What brands such as Chloé have done, giving a romantic, lingerie-inspired twist to wearable ready-to-wear, is quite commendable, but I think a limit has been crossed when your unmentionables are on clear, deliberate display.
Fashion notes: Is fishnet really back in vogue?
The topic of my latest fashion rant is the questionable fishnet fabric. But, rather than slamming it wholeheartedly, I’ll censor myself and look at how the notoriously exposed material has inspired some really cool style trends of late.
Perhaps I’m the only one who is instinctively baffled by the fact that webbed fishnet-like fabrics are currently being given the thumbs up in fashion. There was a time when the textile was most symbolic of theatrical shows. But, trends often find roots in the most peculiar of subjects and, many times, designers create pieces that are positively beautiful, inspired by sources that can be, for lack of a better word, cheap.
I’ll get the negativity out on the table right away. Beach babes and club hoppers are currently baring it all on Instagram, some clad in nothing but undergarments and an uber-tight fishnet top or dress. Now, I’m all for liberation, and for being proud of your body, but, like the many critics of Kim Kardashian’s recent nude social-media post, I draw a line somewhere. I also realise that the whole underwear as outerwear trend has been gaining momentum, too, and I’m not hating on it as a whole – I think what brands such as Chloé have done, giving a romantic, lingerie-inspired twist to wearable ready-to-wear, is quite commendable. Call me old-fashioned if you like, but I think a limit has been crossed when your unmentionables are on clear, deliberate display.
The spring/summer 2016 runways have dictated that texture is a key player in clothing for the season. And while lace is always present at fashion weeks, this grainy, lattice-like mesh is the latest novelty. Even at Chanel’s autumn/winter 2016 show, models’ eye make-up emulated a fishnet pattern.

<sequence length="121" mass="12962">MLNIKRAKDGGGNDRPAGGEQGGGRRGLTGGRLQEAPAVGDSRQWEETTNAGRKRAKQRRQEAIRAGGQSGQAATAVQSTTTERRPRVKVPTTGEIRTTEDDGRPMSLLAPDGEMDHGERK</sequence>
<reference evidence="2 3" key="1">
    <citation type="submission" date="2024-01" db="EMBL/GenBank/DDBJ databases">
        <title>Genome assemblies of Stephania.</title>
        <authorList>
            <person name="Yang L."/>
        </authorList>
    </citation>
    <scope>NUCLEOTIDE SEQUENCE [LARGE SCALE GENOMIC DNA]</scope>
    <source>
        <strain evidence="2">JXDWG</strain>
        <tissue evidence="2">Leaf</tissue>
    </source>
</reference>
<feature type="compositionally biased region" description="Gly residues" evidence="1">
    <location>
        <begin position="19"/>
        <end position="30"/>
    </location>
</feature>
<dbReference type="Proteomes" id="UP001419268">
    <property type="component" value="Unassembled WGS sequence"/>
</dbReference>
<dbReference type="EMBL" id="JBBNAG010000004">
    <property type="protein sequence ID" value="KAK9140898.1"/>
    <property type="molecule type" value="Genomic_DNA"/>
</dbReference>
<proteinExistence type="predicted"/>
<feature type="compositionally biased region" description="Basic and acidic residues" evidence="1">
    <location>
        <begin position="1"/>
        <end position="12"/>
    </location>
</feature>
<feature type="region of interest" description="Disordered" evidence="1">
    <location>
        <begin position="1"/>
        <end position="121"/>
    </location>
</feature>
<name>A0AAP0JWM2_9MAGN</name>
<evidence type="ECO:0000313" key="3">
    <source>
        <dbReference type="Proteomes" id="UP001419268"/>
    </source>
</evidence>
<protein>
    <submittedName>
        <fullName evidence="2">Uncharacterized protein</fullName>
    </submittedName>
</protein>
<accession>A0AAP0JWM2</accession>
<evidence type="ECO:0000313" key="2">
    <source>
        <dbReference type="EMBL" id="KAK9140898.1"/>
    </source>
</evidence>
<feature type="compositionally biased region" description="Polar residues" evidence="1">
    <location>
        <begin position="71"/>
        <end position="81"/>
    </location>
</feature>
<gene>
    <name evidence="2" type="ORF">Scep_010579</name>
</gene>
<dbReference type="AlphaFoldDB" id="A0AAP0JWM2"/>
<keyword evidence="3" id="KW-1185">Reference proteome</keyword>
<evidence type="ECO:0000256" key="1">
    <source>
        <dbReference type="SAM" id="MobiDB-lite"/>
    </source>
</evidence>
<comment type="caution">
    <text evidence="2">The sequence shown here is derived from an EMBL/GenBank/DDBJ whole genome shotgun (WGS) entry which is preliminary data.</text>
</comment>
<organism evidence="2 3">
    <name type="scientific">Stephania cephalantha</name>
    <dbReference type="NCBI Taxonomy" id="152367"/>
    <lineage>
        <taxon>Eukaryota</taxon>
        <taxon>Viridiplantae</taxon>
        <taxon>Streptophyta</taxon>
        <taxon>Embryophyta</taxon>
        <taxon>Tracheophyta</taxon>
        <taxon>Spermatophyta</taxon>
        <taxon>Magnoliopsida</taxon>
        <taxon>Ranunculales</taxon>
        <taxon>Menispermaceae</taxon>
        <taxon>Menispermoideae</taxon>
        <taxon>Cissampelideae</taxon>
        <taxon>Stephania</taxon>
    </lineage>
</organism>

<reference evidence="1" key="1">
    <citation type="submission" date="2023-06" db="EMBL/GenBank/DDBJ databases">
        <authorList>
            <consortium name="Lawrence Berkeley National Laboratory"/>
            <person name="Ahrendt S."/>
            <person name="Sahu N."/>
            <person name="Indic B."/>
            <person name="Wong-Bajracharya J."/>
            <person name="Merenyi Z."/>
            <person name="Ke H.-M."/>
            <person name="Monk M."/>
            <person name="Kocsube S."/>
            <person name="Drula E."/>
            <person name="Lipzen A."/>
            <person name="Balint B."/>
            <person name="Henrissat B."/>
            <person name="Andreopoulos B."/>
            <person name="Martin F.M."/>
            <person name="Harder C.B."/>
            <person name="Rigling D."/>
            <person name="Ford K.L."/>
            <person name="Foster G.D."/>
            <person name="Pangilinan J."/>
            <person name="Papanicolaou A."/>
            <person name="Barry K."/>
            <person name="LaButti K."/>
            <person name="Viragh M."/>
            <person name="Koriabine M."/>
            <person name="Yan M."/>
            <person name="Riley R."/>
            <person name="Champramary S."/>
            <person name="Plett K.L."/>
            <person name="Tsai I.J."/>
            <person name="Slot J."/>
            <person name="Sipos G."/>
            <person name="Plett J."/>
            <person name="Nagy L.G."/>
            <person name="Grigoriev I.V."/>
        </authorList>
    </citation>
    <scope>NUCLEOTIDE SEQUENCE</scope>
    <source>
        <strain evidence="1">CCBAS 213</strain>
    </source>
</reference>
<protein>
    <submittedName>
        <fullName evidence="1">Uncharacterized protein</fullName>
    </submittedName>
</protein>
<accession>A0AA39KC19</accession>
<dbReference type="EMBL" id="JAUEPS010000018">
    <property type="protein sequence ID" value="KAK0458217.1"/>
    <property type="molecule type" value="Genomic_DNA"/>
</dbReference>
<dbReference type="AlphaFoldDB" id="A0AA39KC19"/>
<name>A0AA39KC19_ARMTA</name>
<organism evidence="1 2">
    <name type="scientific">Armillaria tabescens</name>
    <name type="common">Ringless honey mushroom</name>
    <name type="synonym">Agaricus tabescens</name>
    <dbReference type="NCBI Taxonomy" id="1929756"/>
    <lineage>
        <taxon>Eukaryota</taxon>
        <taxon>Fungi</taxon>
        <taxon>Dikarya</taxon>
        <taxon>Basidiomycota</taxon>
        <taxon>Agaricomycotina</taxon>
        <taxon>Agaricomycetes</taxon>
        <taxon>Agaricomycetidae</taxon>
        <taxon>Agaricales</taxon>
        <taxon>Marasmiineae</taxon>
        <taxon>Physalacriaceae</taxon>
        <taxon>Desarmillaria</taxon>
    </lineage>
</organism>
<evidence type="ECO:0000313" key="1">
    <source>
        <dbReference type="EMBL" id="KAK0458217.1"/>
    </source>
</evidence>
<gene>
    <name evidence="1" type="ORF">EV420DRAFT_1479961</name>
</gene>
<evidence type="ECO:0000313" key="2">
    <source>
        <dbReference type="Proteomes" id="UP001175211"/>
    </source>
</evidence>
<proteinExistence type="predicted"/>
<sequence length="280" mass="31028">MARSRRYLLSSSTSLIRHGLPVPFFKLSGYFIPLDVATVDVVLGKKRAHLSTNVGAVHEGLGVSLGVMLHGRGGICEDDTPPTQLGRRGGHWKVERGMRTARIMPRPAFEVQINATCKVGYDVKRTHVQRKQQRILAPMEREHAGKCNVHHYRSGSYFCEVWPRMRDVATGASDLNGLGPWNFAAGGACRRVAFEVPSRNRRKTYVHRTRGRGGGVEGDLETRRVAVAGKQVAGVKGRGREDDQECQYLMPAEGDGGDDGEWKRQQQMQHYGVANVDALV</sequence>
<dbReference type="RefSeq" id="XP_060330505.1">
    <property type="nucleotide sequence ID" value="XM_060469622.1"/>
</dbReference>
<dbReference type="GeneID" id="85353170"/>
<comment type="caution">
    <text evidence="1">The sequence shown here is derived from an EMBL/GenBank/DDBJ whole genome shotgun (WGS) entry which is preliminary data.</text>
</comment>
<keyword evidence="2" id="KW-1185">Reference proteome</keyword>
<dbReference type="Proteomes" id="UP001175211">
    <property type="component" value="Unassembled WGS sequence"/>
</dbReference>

I very much like when fishnet designs are worn as an overlay. And if the layer underneath has a slight sheerness to it, I can live with that. But when all mystery is forsaken, for the sake of flat-out flashing, you’ll get more than just a raised eyebrow from me. When fishnet is worn as the layer underneath another, the result can be quite striking. Wear a net top underneath a spaghetti strap dress for an attention-grabbing, grunge-meets-girlie look. You could also layer it with an all-black ensemble to exude a street-chic Parisian attitude. Net stockings can also be worn underneath boyfriend jeans. When the fishnet texture is seen peeking out from gaping, distressed denim holes, the appearance is really quite cool.
The material can also be great for socks – and before you call me crazy, just look at Simone Rocha’s spring/summer 2016 show during London fashion week, where jelly sandals were worn with beige fishnet socks, which also featured cute floral baubles and beads. An image of fishnet socks, white in colour, paired with plain old Adidas Superstar trainers, particularly resonated with me. My thinking is they’ll be ideal for the UAE summer heat, where more conventional socks can make your feet unbearably sweaty when you’re wearing trainers.
Beyoncé might have rocked the fishnet-stocking look at the recent Super Bowl half-time show – but just because a pop icon wears a super-flattering ensemble intended to be a stage outfit, does not give the rest of the world a licence to mimic the outfit in their everyday lives. There are ways to take the contentious stocking and make it wearable – somewhat edgy, and borderline raunchy, but still wearable – on the streets. If you’re still not sold, don’t trash your fishnets just yet – simply stow them away until October. Come Halloween, fishnet tights become a hard-to-get commodity.